Stocks notched a week of gains amid low trading volume, U.S. markets being closed on Thanksgiving, and a shortened trading session on Friday. The S&P 500 rose +1.5% last week, while the NASDAQ Composite eked out a gain of +0.7%. The Dow Jones Industrials Average added +1.8% on the week.
The 2-year U.S. Treasury yield closed the week at 4.48%, while the 10-year U.S. Treasury yield finished at 3.70%. This month's swift decline in rates (e.g., the 10-year yield falling from its peak of 4.21% on November 7th
) has helped the S&P 500 gain over +12.0% from its mid-October lows. At 4,026, the U.S. stock benchmark is fastly approaching its 200-day moving average of 4,056 and could encounter some resistance should traders choose to keep floating the S&P 500 higher this week. And while the NASDAQ is down over 30% over the last year, the tech-heavy index has gained +18.1% on average over the next year in prior periods where it has been down between 30% and 40%, according to Bespoke Investment Group
. Moreover, over the next year, the NASDAQ was higher 73% of the time following such severe declines.
The U.S. Dollar Index fell on the week, as the dollar has depreciated roughly 6.0% from its September peak, with the euro, yen, yuan, and peso all moving higher versus the greenback as of late. Importantly, the weaker dollar could help ease the pressure on U.S. multinational profits in the fourth quarter, which has stressed financial markets this year. West Texas Intermediate (WTI) crude finished the week at $77.46 per barrel, and Gold ended at $1,751 per ounce.
Affordability and Availability Continue to be Headwinds for Housing; Consumer Sentiment Rises Moderately
Overall, the week was generally quiet, with most major economic releases coming out on Wednesday and before investors broke for the holiday. The flash November services Purchasing Managers' Index (PMI) dropped further into contraction amid weaker demand and a decline in new business. In addition, the preliminary look at manufacturing PMI for this month showed activity dropped to a 30-month low, as new orders fell at their fastest pace since the beginning of the pandemic in May 2020. However, the PMI data also showed that firms are raising selling prices at their slowest rate in nearly two years, indicating consumers and businesses large and small are becoming more sensitive to price.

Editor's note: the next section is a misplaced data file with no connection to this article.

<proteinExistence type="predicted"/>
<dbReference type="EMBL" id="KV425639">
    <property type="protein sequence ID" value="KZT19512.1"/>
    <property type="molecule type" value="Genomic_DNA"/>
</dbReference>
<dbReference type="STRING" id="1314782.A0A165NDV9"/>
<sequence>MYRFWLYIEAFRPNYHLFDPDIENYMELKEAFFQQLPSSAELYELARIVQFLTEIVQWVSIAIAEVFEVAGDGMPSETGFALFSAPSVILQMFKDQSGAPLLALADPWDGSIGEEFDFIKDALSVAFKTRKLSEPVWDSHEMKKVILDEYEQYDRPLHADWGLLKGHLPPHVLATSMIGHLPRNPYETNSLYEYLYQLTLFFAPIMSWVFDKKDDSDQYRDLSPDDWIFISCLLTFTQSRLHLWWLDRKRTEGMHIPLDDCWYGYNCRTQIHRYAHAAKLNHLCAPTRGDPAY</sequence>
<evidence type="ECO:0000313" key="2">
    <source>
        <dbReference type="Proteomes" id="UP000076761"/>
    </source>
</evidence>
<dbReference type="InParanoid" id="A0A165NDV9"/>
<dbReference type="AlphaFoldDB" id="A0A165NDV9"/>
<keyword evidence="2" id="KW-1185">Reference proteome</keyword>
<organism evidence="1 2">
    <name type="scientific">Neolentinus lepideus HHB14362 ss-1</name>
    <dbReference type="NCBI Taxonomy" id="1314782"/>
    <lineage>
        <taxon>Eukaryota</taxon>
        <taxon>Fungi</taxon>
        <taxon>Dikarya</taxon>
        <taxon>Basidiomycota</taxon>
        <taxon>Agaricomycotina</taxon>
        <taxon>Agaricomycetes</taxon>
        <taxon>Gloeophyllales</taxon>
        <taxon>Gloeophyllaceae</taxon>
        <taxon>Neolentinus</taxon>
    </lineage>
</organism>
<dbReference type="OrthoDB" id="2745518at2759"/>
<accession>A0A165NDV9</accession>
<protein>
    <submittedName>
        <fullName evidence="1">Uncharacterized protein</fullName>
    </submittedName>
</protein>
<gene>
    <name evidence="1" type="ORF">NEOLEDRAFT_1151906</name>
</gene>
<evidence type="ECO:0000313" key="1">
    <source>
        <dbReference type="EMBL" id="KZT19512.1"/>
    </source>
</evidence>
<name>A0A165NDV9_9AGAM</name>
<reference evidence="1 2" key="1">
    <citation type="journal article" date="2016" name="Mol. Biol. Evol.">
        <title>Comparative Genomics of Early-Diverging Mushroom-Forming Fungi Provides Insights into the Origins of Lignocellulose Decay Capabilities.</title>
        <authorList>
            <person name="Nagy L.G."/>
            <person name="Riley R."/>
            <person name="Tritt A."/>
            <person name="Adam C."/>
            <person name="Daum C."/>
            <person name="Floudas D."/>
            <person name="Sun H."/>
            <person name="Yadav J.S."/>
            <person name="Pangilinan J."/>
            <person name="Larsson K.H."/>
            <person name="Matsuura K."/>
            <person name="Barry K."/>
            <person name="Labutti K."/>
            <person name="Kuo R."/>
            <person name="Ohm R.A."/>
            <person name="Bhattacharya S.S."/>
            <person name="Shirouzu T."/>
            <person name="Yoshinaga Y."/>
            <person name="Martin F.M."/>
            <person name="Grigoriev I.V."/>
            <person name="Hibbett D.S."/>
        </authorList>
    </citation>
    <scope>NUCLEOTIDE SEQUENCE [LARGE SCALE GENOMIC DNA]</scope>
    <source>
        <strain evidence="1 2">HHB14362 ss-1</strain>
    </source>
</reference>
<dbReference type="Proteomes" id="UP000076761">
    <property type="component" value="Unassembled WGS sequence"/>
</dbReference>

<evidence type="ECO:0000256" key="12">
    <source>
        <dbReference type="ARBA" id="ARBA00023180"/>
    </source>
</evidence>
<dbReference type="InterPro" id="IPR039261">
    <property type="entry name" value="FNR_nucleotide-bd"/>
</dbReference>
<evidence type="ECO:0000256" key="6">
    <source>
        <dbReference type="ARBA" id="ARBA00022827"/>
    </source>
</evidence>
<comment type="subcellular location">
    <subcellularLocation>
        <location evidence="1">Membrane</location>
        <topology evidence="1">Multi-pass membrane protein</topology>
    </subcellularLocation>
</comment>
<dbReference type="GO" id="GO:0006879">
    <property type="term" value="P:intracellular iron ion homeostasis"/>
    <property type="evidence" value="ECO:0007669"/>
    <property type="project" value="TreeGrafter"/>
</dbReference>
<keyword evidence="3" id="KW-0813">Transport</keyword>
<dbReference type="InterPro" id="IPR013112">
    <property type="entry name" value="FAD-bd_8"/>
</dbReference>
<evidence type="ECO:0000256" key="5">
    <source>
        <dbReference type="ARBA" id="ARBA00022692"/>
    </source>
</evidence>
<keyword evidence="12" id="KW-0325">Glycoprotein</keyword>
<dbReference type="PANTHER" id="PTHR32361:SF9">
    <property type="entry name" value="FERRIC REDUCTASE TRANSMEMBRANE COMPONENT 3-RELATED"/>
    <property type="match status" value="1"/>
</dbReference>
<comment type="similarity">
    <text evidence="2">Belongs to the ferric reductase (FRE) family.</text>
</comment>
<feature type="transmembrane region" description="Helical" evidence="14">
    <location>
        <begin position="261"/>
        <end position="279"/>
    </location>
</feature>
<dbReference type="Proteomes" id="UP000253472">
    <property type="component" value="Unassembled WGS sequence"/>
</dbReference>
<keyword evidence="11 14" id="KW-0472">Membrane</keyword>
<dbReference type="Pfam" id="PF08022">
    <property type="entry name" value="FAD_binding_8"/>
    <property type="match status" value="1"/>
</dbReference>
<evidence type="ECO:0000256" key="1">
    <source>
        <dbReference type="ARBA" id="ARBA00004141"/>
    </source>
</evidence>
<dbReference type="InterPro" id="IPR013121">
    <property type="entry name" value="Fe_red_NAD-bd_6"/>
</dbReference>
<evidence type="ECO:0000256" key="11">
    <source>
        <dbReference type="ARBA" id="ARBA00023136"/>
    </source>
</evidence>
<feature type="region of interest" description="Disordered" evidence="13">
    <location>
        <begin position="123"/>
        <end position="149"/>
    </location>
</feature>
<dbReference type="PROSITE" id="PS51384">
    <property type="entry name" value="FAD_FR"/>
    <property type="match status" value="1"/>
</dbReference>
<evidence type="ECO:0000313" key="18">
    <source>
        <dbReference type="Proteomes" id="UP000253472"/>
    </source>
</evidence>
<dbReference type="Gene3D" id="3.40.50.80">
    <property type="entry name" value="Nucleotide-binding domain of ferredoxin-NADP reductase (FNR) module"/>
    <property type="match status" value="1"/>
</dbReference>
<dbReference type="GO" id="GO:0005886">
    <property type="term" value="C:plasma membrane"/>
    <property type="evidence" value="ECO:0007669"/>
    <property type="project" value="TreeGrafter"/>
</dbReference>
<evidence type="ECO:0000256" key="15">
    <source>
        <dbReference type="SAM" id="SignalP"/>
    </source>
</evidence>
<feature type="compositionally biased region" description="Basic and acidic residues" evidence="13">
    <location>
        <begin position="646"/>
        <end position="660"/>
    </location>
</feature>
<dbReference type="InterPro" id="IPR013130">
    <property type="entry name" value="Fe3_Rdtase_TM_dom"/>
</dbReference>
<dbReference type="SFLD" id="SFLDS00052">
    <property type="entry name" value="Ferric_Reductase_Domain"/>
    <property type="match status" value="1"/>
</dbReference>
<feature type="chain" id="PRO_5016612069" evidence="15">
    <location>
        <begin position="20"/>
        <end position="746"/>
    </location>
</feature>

On the home front, October new home sales came in ahead of September's pace and outperformed expectations. However, new home sales are down 5.8% year-over-year, while the median price of a new home is up +8.1% month-over-month. Affordability and availability continue to be headwinds in the housing market, while higher mortgage rates versus one year ago lock more would-be home buyers out of the market.
Final November Michigan Sentiment rose modestly from the preliminary reading but remained below October's level. Notably, one-year inflation expectations within the report ticked down to +4.9% from +5.1% in the report's first look. Five-year inflation expectations remained unchanged at +3.0%. Bottom line: While inflation has been running hotter than most would like this year, consumer expectations for inflation in the future have not become entrenched. This is key in allowing time for higher rates and tighter monetary policies to soak into the economy and, hopefully, slow inflation pressures. Importantly, if consumers believe inflation pressures will moderate over time, they may be less likely to demand higher compensation to keep up with rising prices - hence avoiding the vicious inflation feedback loop the Federal Reserve is so worried about.
The Fed Acknowledges that Inflation Risk Remains, But May Slow the Pace of Rate Hikes in December
Speaking of the Federal Reserve, the central bank has lifted its fed funds target rate by 75 basis points at each of the last four meetings. The current rate stands at 3.75% - 4.00%. But a look at the November 1-2 FOMC meeting minutes last week showed participants generally felt that a slower
pace of rate hikes would allow the central bank to better assess the economic effects and inflation impacts from the cumulative force of its tighter policies this year.